(PBtXT Dills'.) Jones-But what most impressed me

A Sore and Safe Remedy In every case was an article by E. S.Johnson, in the !
: and Ribera Pecan Grove and Pecan
: every kind of Bowel Complaint Scientific American, which paper Nursery,. .

PainKiller.SOUs gathered the facts given us by the ON BLACKWATEB BAY SANTA ROSA COUNTY.FLORIDA.

Ruralist in regard to the crop lien. 1896--1897

Is a true statement and It can't be The writer says the magnificent op
SEEDLING PECAN TREES, Two Years Old from my own Pecans.15 to pinches
: :made too.etrong or.too_emphatic.' portunities''' which exist at the South 20,000,and many even higher, at $io. oo per hundred.with liberal discount In low of 1,000 and -, a simple'" safe and quick core for :. for making and building homes by im on over.receipt.Terms No Cash responsibility with order.after Shipment directed. Transit charges to be paid by purchaser- -v _:. .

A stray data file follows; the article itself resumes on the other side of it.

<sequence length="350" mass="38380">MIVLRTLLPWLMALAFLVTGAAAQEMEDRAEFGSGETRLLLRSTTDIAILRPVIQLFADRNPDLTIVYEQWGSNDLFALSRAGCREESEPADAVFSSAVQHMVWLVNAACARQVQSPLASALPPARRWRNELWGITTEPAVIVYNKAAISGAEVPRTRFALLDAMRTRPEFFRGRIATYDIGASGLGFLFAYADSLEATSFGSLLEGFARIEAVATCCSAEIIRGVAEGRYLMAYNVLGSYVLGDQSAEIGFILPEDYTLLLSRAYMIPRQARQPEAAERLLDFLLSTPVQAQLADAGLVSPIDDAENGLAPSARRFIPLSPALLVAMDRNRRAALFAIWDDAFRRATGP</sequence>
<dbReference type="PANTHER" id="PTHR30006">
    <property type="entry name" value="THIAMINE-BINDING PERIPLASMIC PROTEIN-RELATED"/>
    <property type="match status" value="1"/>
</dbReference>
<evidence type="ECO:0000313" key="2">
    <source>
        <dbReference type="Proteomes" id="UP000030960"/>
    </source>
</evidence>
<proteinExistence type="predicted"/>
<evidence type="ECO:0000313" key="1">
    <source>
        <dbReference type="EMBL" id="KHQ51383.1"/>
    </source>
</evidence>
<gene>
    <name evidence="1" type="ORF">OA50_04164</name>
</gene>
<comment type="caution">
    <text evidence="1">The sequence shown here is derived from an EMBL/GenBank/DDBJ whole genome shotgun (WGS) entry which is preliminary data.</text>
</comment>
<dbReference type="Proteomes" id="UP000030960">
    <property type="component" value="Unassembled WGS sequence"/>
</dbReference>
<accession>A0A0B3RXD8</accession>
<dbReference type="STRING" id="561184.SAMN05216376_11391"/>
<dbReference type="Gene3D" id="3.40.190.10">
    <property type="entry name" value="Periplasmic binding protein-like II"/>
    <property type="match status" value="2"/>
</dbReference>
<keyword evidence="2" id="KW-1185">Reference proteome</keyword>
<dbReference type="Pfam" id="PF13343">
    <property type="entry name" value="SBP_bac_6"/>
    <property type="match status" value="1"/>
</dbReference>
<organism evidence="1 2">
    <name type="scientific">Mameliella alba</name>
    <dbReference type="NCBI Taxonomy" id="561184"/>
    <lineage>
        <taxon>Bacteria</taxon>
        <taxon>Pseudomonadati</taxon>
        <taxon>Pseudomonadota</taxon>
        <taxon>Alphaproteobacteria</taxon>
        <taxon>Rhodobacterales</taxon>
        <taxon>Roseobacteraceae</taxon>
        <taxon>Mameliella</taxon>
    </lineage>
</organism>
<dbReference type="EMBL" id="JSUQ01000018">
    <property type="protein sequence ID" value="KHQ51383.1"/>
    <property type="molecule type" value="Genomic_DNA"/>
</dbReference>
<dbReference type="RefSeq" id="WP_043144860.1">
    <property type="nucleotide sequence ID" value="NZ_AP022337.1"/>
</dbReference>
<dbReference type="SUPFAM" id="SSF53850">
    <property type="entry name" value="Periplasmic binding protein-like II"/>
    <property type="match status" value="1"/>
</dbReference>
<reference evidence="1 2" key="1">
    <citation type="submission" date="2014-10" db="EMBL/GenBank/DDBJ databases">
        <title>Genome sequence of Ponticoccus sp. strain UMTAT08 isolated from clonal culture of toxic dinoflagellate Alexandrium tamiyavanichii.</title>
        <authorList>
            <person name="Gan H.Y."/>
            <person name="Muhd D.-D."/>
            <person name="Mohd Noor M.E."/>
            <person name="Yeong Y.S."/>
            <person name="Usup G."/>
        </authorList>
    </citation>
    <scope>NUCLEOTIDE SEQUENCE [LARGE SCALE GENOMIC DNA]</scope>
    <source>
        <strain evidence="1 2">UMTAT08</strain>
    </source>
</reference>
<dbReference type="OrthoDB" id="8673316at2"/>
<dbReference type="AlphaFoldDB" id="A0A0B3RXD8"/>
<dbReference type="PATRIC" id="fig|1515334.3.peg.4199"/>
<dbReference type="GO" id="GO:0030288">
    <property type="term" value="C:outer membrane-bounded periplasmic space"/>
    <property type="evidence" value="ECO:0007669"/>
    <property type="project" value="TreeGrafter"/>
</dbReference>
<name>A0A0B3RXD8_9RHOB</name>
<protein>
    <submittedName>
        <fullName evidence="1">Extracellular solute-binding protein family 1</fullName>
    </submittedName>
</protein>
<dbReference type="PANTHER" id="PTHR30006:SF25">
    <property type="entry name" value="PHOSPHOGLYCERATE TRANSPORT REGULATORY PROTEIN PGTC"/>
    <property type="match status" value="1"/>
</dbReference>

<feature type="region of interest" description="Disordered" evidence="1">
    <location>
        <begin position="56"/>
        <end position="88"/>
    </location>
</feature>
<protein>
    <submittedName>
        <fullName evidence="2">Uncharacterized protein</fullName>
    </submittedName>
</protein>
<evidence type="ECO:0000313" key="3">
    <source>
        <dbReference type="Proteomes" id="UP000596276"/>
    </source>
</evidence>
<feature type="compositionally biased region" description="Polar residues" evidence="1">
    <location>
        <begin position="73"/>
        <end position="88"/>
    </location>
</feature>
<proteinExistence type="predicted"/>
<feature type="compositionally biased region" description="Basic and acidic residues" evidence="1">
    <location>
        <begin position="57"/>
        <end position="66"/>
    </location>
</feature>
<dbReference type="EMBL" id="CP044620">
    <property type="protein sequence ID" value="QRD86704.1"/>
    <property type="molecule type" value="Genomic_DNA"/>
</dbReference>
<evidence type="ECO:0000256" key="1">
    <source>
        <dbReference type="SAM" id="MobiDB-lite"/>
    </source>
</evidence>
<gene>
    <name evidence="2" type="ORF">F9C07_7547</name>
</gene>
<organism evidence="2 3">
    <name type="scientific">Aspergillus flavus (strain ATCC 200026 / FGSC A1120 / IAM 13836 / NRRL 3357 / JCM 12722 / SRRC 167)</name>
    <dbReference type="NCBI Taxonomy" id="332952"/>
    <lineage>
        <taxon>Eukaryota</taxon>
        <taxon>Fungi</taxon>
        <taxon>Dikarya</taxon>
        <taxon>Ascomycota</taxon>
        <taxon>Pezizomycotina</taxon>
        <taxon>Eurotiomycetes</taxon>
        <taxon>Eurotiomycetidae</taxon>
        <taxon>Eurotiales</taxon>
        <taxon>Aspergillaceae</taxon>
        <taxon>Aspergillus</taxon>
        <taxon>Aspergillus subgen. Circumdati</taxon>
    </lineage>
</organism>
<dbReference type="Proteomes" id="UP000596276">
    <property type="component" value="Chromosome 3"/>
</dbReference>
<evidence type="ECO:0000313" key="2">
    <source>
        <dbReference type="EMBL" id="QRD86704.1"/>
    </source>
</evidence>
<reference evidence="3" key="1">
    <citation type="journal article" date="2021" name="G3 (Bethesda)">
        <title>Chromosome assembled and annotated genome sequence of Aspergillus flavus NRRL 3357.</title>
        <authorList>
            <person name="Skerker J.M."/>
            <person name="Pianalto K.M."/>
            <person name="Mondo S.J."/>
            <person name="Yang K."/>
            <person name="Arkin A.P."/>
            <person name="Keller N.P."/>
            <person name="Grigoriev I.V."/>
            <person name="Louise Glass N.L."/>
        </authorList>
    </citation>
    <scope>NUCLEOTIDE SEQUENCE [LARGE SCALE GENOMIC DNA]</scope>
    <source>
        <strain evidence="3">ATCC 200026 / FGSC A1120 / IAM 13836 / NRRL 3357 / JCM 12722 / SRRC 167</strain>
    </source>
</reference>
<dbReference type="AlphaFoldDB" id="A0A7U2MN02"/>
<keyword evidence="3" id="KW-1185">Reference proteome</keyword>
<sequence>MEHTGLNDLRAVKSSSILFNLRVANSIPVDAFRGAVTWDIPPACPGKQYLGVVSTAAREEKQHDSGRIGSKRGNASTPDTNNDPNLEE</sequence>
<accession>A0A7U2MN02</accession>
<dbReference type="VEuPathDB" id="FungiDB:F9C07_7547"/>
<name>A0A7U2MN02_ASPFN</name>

Cramps Conch, Rheumatism, migrants, for the profitable investmentof Box 4, Bagdad, Florida. ARTHUR.BROWN.
Colic, Cold, Neuralgia, :
capital, and the practical application
: Diarrhoea, Croup, Toothache.
: of the arts and sciences HEADQUARTERS FOR HIGH GRADE
: TWO SIZES! 25c.aad SOc. .' are now
so well known to reading and ,observant
men that it is almost a waste of
FARM TALKS. time to call attention to detailed conditions GARDEN AND FIELD REEDS

in the South. -
The Unsaved Wealth of the South-Why the Smith-He does not real
probably JfST Farmers and Truckers are requested to send for my price-list of Field and Garden Seed .